## 7 Answers

I wonder why my question Where can I find good ship plans? wasn't summarily closed. That was very productive for me but seems to hit all the "real world trivia" buttons that closed Graham's thread.

If I had to guess, I'd say that it is entirely arbitrary.

• First of all, we are maturing as a community (storming to norming, the purpose of Beta), so what might have been closed or not early on is not the same as today. Second of all I think that question gave a very usable game output. I upvoted (and favorited it and upvoted answers) because I could take it and immediately apply it. This is my definition of a good question and a good answer. – anon186 Nov 15 '10 at 16:39
• I totally don't think it was arbitrary, though it's certainly subjective. See my answer for my personal analysis of what happened. – Adam Dray Nov 15 '10 at 17:31

I think it's a mistake to rule out this kind of question, especially when stated as extremely as here that we can ask questions about the World of Greyhawk, but not about the real world. This seems guaranteed to drive a wedge between one kind of gamer and another, for fear that the site will be plagued by hordes of questions about historical trivia, which I think is unlikely.

Here's a modest proposal. What if all such questions should be rephrased in terms of where the questioner can find useful resources to answer such a question? It would make the answers far more generally useful, and acknowledges that for the real world, the answer is generally 'out there' somewhere?

That's in line with both Online resource for names by culture and Good resources for travel times?, both of which seem to be regarded as acceptable.

• +1 I like your second paragraph. it's a good solution... but the catch is respect for the original poster's question: good editing doesn't change the OP's meaning; only the OP should do that if it changes the direction of the question... so unless the OP does it, I think the close vote still has to happen. – LeguRi Nov 14 '10 at 21:33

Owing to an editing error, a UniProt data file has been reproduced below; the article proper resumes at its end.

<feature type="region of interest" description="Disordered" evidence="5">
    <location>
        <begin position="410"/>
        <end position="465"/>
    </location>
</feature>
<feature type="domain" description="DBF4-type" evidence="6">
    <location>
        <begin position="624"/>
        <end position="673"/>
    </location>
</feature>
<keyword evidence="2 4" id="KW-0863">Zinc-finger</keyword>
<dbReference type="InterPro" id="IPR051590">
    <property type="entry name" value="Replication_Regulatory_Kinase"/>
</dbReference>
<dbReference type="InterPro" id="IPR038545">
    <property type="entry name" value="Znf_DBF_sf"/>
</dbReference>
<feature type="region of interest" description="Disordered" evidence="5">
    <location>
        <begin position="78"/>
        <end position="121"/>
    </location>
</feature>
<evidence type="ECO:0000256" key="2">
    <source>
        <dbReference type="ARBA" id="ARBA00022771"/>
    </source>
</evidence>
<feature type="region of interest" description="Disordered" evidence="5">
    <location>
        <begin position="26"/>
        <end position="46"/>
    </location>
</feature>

• I think that's fair. If I'm reading you right, someone asking "Which way did cabin doors open on the Titanic?" (because they want to set an adventure there) would be asked to change it to something like "Can you direct me to deckplans for the Titanic, the more detailed the better, and preferably online?", because the answer to such a question may actually be useful to others. And if they don't, it may well be closed? If that's right, it seems very reasonable to me. – Dave Hallett Nov 14 '10 at 21:47
• @Dave Hallett - Ya, I think we're on the same page now. Like I was reflecting earlier: it's some sort of weird space between "off topic" and "too localized". So we should (or I should have, as one of the close-voters) encourage(d) the OP to re-phrase accordingly, and give(n) them some time before the close vote. – LeguRi Nov 14 '10 at 23:35
• +1 for your proposal. – Covar Nov 15 '10 at 4:22
• Dave, I appreciate the effort at peacemaking. However, read the automobiles and telephones thread: the answers are valuable, not just because they point to resources, but because of the information they add. Pointing to resources isn't enough. – Graham Nov 15 '10 at 14:03
• @Graham: I think on reflection that I'm proposing this as a safeguard against "trivia" questions that are so specific as to make it unlikely that anyone will come this way looking to answer that question, which seems to be LeguRi's concern. I agree the original question is not in that category: someone else may quite easily have the same concern. I think it could be better phrased so as to make its relevance more obvious, however. Something like "How late in history can I set a campaign without cars and phones being widespread in the Western world?" might be better. – Dave Hallett Nov 15 '10 at 14:41